Auditor Says Town Finances Are In Order, Has Some Suggestions

By: Ed Maroney

Topics: Municipal Finance

Harwich is trying to stem the loss of employees to other Cape towns. PIXABAY PHOTO

ORLEANS Mike Nelligan of Powers and Sullivan, the town's new auditors, told selectmen last week that “everything went according to plan” for the fiscal year that ended June 30.

“The numbers for the year were pretty much within budget,” he said Jan. 24. “You were about 2½ percent over on the revenue side, and expenses were about that number under. There were good controls.”

During the audit, the firm “became aware of other matters that we believe represent opportunities for strengthening internal controls and operating efficiency,” according to the management letter submitted to the town. These include moving about $2.4 million in trust funds out of checking, savings and money market accounts into an investment portfolio, and performing a risk assessment “to identify, analyze and manage the risk of asset misappropriation.” A manager of a town department would be the appropriate person to do the assessment. As its third comment, the management letter recommends that the town adopt federal internal control guidelines, considered to be “best practice.”

“It's not a bad letter at all,” Nelligan said. “There were three comments, and two of the three we put in every management letter for all our clients.”

The comment specific to Orleans – moving trust funds into investment portfolios – could earn greater interest on the town's money. Nelligan said the town is working on an investment policy, and that the funds will be reinvested as soon as the new policy is approved by the board.

Powers and Sullivan's suggestion of a risk assessment regarding internal controls is “not indicating that there is fraud anywhere,” Nelligan said. Rather, it's an opportunity to review areas of potential concern – the handling of cash, for example – to ensure that such transactions are monitored and recorded properly.

“Are any towns going cashless?” Selectman Mefford Runyon asked.

“A lot of them have, especially school systems,” Nelligan said. “A lot of towns have come up with online solutions. One client has what they call the gold form. It has all of the activities you could have in the school system and the associated fees. Three years ago, all those things were cash and checks; now they're done by credit card.”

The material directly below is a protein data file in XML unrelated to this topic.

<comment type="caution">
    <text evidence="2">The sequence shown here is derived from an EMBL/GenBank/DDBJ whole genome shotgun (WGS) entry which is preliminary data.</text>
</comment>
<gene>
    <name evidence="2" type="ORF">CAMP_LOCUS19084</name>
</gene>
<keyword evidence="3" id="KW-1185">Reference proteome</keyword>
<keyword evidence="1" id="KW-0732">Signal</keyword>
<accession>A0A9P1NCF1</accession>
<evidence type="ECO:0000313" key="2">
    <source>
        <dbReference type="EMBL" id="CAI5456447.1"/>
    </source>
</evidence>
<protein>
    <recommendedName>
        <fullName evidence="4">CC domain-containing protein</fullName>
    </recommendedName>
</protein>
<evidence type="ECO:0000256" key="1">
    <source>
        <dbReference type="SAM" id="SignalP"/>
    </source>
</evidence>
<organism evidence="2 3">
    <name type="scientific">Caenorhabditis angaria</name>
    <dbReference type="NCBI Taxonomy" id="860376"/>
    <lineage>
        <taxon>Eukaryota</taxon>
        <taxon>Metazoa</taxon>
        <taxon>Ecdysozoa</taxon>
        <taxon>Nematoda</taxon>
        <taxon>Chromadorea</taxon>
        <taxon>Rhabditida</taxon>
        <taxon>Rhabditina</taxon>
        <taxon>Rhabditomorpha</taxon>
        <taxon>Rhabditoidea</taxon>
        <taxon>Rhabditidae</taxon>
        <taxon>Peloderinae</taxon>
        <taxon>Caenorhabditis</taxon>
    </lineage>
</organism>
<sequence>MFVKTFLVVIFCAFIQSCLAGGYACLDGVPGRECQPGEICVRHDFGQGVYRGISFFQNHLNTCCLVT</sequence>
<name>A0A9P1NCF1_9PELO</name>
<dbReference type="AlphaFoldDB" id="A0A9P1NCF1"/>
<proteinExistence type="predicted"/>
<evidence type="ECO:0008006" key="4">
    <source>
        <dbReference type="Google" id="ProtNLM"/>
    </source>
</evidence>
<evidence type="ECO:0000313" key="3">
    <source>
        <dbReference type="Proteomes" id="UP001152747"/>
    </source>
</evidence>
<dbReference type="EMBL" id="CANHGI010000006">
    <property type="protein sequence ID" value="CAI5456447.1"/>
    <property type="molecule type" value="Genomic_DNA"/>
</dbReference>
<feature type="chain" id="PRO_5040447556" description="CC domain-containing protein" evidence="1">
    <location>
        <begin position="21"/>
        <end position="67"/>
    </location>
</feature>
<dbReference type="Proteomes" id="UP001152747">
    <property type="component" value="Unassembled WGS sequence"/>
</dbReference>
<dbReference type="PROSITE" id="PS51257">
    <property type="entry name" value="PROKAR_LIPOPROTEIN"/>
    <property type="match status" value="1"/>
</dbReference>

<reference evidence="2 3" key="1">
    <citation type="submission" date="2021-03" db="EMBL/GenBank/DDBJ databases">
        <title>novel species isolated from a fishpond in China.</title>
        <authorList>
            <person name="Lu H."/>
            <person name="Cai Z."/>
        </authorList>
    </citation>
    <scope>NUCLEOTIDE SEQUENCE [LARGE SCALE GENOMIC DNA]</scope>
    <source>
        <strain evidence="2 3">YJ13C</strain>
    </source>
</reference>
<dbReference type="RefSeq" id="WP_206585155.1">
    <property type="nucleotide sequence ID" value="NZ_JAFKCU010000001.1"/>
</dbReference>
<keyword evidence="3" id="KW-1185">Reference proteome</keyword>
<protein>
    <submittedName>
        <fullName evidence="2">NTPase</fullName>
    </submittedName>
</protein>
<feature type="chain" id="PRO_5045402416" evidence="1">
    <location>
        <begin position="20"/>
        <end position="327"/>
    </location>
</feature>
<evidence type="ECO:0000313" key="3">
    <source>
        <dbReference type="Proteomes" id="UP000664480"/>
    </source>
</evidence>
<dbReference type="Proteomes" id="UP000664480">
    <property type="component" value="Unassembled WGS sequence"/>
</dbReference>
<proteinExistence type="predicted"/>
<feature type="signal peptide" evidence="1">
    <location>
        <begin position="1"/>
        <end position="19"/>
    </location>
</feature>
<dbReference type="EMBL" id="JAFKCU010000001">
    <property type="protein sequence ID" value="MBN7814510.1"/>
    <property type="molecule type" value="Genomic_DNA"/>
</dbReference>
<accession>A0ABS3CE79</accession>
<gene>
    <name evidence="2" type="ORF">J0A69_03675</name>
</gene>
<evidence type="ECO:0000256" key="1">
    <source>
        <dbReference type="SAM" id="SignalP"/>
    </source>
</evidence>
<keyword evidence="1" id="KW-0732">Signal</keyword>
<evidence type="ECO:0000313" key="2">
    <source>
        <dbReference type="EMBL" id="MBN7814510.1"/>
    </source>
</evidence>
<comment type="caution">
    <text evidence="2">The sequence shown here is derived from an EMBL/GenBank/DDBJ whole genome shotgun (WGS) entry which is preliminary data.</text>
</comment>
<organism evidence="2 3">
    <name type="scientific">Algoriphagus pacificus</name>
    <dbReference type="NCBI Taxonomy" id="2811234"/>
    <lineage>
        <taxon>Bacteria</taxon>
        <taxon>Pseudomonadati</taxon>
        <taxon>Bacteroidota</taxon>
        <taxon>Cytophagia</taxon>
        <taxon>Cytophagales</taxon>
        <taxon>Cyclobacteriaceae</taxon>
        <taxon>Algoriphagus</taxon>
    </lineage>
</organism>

Nelligan said a lot of his company's clients “don't accept cash anywhere except at the town collector's office. I understand you have a different situation with the beaches and parking, (but) automation and improving internal controls takes away temptation when people are dealing with envelopes full of money.”

Selectman Alan McClennen said he reviewed last year's audit findings and questions by a previous firm and was “happy to see all the comments we had last year done, checked off, and gone.” These included, among others, prompter billing for school and road reimbursement funds from the state, establishing a write-off policy for bad-debt ambulance fees dating back to 2011, and perfecting property tax records to allow the town to collect on liens.

The recommendation to centralize cash handling resulted in training and a compliance review. “Also,” the management letter adds, “outside the collector's and town clerk's offices, cash handling has been eliminated in all town hall departments. All petty cash boxes located in town hall departments, with the exception of the collector and town clerk, have been closed out.”

The selectmen also heard a presentation on funding the town's OPEB (Other Post Employment Benefits, such as health care) liability. Each year, Orleans puts $150,000 toward this funding, but Kathleen Riley of Segal Consulting said that $450,000 a year is what it will take to cover the unfunded liability of $53 million over 30 years. At that future date, she said, “you start paying benefit payments out of the trust. That's where the big savings is.”

Speaking from the audience, Bob Renn of the finance committee said a net additional expenditure of $300,000 per year “seems like a very small price to pay for coverage we need.” When the fund gets to $10 million, Riley said, the town would be getting $725,000 a year on that investment, “plus the $450,000 you put in. The sooner you build it up, the more you can generate.”

Noting that the town can't borrow to fund the OPEB liability, Town Administrator John Kelly said a general override vote could authorize an annual appropriation at town meeting of $450,000 for the trust fund, “similar to how we fund roads and water quality. Based on this schedule, that way we could fully fund this after a 30-year period.”

Selectmen chair Jon Fuller said he'd put the OPEB discussion on a future agenda.